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- Report: John Beilein Reached Out to 76ers Coach on How to Deal With Struggling Cavs
- Report: Portland Trail Blazers Could Package Hassan Whiteside, 1st-Round Pick for Kevin Love
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Report: Cavs Held Team Meeting After 8th Straight Loss
- Updated: January 5, 2019
After the Cleveland Cavaliers lost their eighth straight game on Friday night, a team meeting was held that included the 8-31 squad’s coaching staff. The spirited discussion came in the wake of a second-half collapse in the 117-91 loss to the Utah Jazz.
The Cavaliers had headed into halftime with a 49-48 lead, but then watched the Jazz dismantle them during the final two quarters by outscoring them, 69-42. Cavs head coach Larry Drew gave an overview of the meeting, noting that the second-half collapses are a continuing problem:
“I don’t want to disclose what I said, but we did have a good discussion amongst the group. I really wanted to hear from them more than they heard from me. Just kind of get what they were thinking and looking at how we have been playing, particularly second halves.
“This has been a pattern. We can go back a few games and see where we’ve actually played some good halves, some very competitive halves, then we come out in the second half and we just completely lay an egg. I’ve got to get my finger on it.”
Drew did note that the current struggles can be fixed:
“I think so. I think they’re very correctable. I heard ’em loud and I hear ’em clear and I totally agree with a lot of the things that they were saying,” Drew said. “But sometimes those type meetings have to take place, especially when you’re in a slump. I’m glad they were very open and were not afraid to step on any toes. I thought it was good to hear from them. Now it’s just a matter of rolling up our sleeves and taking action and I will be committed to doing that.”
The Cavaliers’ issues on defense are the main cause for concern according to Larry Nance Jr.:
“I believe defense comes first. With everything. I believe it’s a defensive thing leading to offense. When they’re scoring, scoring, scoring, I mean, I don’t know how many times they scored in a row tonight, but it was a lot. That’s got to hurt. Right now, we are at a point where it’s not hurting us enough to make a change.”
Over the course of the losing streak, the Cavaliers have only outscored two teams after the break, which coincide with their most competitive games. The defensive woes that Nance pinpointed can be seen by the average of 61 points allowed by the Cavs in the second half of those contests.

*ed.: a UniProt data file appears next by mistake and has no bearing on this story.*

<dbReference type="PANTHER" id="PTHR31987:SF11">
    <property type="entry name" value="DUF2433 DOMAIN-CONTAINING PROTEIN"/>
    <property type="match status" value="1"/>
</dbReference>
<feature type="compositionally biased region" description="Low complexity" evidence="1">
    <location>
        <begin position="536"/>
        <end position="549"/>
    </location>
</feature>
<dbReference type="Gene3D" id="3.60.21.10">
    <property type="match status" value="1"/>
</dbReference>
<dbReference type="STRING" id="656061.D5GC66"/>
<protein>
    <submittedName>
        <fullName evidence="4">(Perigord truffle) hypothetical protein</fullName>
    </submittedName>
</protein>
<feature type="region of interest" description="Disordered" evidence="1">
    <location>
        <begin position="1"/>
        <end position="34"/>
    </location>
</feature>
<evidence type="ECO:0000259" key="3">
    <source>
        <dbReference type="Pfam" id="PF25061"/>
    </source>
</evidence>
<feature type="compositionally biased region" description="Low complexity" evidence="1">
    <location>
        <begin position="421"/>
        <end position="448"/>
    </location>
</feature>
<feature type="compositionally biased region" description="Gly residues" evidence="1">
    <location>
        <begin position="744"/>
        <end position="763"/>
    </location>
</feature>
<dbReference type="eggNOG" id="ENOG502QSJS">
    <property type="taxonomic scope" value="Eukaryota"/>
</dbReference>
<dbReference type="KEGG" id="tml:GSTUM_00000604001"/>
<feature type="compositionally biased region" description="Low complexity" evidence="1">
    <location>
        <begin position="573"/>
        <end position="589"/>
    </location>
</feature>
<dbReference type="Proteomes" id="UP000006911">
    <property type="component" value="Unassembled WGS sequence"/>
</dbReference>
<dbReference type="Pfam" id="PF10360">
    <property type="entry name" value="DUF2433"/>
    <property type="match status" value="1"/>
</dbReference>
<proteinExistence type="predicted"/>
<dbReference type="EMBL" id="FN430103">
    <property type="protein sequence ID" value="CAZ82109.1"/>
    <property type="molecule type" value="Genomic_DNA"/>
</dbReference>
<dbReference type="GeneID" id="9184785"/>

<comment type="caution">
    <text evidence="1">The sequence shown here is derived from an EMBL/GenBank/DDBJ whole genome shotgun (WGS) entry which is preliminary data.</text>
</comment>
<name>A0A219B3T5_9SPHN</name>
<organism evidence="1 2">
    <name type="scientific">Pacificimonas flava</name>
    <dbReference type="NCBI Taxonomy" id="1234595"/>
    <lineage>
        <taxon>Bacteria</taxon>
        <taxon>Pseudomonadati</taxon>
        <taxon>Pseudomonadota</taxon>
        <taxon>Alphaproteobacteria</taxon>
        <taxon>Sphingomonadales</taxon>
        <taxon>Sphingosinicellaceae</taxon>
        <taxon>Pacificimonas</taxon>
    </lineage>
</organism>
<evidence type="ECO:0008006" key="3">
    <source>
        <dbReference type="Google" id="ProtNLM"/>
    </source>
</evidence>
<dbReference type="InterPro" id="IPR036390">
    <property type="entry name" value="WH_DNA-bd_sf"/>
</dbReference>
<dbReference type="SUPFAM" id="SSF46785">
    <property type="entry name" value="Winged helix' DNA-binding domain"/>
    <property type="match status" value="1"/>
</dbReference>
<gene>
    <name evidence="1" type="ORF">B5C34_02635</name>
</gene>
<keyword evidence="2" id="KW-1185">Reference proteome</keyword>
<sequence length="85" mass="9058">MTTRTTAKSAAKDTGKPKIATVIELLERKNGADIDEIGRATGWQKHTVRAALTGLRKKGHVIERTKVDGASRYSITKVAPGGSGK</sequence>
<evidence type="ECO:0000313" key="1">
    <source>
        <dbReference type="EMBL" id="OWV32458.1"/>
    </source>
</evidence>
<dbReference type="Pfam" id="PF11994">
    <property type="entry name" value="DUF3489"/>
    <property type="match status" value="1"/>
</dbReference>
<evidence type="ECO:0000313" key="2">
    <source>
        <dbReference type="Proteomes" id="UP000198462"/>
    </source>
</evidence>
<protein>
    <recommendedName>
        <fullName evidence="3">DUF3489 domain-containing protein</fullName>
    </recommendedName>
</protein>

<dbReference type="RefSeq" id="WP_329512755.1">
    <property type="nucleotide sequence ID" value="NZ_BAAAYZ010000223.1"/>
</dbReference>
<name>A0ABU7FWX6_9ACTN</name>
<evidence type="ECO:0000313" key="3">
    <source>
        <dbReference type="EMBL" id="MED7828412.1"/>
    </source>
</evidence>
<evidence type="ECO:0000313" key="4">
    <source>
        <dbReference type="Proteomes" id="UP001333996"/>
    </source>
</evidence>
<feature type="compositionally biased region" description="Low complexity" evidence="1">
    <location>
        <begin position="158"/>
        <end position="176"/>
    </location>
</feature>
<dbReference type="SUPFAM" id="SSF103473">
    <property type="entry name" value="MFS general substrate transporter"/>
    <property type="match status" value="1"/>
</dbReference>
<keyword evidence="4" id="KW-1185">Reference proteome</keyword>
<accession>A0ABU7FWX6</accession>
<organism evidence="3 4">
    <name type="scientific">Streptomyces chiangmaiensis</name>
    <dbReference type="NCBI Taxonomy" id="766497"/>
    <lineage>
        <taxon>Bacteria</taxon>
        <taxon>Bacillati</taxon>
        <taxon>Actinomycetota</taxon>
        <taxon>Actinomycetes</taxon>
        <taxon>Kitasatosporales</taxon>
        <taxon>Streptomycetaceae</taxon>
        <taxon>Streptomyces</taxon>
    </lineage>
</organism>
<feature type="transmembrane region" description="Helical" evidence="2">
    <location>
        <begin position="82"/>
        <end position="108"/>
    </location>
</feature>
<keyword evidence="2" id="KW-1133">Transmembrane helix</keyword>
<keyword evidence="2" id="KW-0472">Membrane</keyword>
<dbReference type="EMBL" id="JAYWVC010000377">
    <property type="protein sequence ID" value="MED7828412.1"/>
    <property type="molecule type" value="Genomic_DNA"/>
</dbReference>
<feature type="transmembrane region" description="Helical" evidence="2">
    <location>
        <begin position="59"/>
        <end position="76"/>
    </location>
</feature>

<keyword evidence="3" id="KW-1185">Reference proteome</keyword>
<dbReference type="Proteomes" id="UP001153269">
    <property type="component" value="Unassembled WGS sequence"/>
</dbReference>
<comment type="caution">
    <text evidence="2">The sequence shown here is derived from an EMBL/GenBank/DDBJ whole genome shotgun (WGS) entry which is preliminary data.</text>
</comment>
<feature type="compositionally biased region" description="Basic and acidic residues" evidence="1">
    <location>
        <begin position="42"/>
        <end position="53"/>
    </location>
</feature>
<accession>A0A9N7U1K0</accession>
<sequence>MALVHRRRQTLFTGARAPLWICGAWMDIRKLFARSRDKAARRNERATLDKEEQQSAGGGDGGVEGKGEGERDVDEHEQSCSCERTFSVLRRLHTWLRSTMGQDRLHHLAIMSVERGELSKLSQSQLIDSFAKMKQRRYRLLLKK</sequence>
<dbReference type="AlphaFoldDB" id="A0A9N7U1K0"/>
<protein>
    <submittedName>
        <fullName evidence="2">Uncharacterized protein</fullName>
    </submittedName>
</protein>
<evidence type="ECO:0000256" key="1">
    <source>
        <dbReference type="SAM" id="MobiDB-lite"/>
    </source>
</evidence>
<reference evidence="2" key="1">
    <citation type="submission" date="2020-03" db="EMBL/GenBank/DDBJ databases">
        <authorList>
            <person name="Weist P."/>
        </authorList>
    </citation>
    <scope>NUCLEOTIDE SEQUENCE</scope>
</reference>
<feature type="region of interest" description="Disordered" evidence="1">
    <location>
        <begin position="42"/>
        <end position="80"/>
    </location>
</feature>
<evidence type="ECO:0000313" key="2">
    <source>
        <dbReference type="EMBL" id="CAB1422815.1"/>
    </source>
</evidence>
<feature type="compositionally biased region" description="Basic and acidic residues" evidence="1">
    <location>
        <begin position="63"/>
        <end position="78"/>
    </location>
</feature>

Getting a sense of how the meeting went was something that Cavaliers center Tristan Thompson discussed after it broke up:
“I think it was constructive. I think guys were respectable and just gave their ideas and we were adults about it.
“It’s fine to talk about stuff behind closed doors and air stuff out. At the end of the day we spend more time with each other than our own family. So if we’re a family, then we gotta speak up.”
However, Thompson did note that maintaining focus on defense over the course of the game remains a flaw:
“I think it’s a desire to want to defend. I think it’s a desire to want to care. I think Longo (assistant Mike Longabardi) does a good job with the principles and the schemes because they work. If you do it the right way, you put teams in tough situations. You have to care and want to do it for 48 minutes, not one half.”
Indicating that the status quo is unacceptable, rookie guard Collin Sexton preferred a blunt approach:
“We’ve just got to be honest with each other; don’t sugarcoat anything. We’ve just got to make improvements, we can’t go back in the wrong direction. We’ve got to go forward, we have to start picking it up. Towards the end of the season, we don’t want to leave the season just winning a few games. We’ve got to try and pick it up and win some more.”
Regardless of which concept is embraced, the Cavaliers are facing an ominous couple of weeks ahead. That’s because after their next two home games, they begin a six-game, 11-day road trip that will present even more challenges. Whether or not that leads to more team meetings remains to be seen.